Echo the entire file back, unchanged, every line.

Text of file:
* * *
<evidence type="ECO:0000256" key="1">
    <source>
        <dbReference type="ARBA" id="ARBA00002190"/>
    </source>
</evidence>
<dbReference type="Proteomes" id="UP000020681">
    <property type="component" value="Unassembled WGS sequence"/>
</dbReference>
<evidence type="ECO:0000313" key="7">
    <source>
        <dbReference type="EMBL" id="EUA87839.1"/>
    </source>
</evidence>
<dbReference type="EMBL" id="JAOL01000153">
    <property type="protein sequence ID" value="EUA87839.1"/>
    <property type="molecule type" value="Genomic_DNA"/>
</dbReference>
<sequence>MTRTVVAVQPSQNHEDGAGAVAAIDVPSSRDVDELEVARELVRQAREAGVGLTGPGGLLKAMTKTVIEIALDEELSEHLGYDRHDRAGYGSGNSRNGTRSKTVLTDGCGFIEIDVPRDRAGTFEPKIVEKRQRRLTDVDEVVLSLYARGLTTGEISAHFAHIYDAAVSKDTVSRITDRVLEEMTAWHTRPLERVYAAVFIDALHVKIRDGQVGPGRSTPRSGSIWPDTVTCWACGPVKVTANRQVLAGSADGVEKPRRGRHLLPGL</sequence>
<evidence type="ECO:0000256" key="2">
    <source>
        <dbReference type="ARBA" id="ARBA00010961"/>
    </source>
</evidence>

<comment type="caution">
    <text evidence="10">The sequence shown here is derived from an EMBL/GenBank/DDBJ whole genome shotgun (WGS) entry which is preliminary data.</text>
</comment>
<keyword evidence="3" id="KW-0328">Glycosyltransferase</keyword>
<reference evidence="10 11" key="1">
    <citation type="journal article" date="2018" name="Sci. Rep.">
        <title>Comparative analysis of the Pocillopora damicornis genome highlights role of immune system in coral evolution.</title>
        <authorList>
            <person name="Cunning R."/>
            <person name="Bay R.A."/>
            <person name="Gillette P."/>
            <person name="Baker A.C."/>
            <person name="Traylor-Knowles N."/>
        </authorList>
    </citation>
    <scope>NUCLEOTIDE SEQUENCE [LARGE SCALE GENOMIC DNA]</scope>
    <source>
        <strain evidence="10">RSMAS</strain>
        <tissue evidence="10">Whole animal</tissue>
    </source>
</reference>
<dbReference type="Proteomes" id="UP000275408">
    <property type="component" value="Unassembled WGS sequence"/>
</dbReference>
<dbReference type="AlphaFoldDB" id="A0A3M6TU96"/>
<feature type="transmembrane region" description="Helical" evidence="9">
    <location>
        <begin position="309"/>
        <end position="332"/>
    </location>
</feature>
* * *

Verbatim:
<evidence type="ECO:0000256" key="1">
    <source>
        <dbReference type="ARBA" id="ARBA00002190"/>
    </source>
</evidence>
<dbReference type="Proteomes" id="UP000020681">
    <property type="component" value="Unassembled WGS sequence"/>
</dbReference>
<evidence type="ECO:0000313" key="7">
    <source>
        <dbReference type="EMBL" id="EUA87839.1"/>
    </source>
</evidence>
<dbReference type="EMBL" id="JAOL01000153">
    <property type="protein sequence ID" value="EUA87839.1"/>
    <property type="molecule type" value="Genomic_DNA"/>
</dbReference>
<sequence>MTRTVVAVQPSQNHEDGAGAVAAIDVPSSRDVDELEVARELVRQAREAGVGLTGPGGLLKAMTKTVIEIALDEELSEHLGYDRHDRAGYGSGNSRNGTRSKTVLTDGCGFIEIDVPRDRAGTFEPKIVEKRQRRLTDVDEVVLSLYARGLTTGEISAHFAHIYDAAVSKDTVSRITDRVLEEMTAWHTRPLERVYAAVFIDALHVKIRDGQVGPGRSTPRSGSIWPDTVTCWACGPVKVTANRQVLAGSADGVEKPRRGRHLLPGL</sequence>
<evidence type="ECO:0000256" key="2">
    <source>
        <dbReference type="ARBA" id="ARBA00010961"/>
    </source>
</evidence>

<comment type="caution">
    <text evidence="10">The sequence shown here is derived from an EMBL/GenBank/DDBJ whole genome shotgun (WGS) entry which is preliminary data.</text>
</comment>
<keyword evidence="3" id="KW-0328">Glycosyltransferase</keyword>
<reference evidence="10 11" key="1">
    <citation type="journal article" date="2018" name="Sci. Rep.">
        <title>Comparative analysis of the Pocillopora damicornis genome highlights role of immune system in coral evolution.</title>
        <authorList>
            <person name="Cunning R."/>
            <person name="Bay R.A."/>
            <person name="Gillette P."/>
            <person name="Baker A.C."/>
            <person name="Traylor-Knowles N."/>
        </authorList>
    </citation>
    <scope>NUCLEOTIDE SEQUENCE [LARGE SCALE GENOMIC DNA]</scope>
    <source>
        <strain evidence="10">RSMAS</strain>
        <tissue evidence="10">Whole animal</tissue>
    </source>
</reference>
<dbReference type="Proteomes" id="UP000275408">
    <property type="component" value="Unassembled WGS sequence"/>
</dbReference>
<dbReference type="AlphaFoldDB" id="A0A3M6TU96"/>
<feature type="transmembrane region" description="Helical" evidence="9">
    <location>
        <begin position="309"/>
        <end position="332"/>
    </location>
</feature>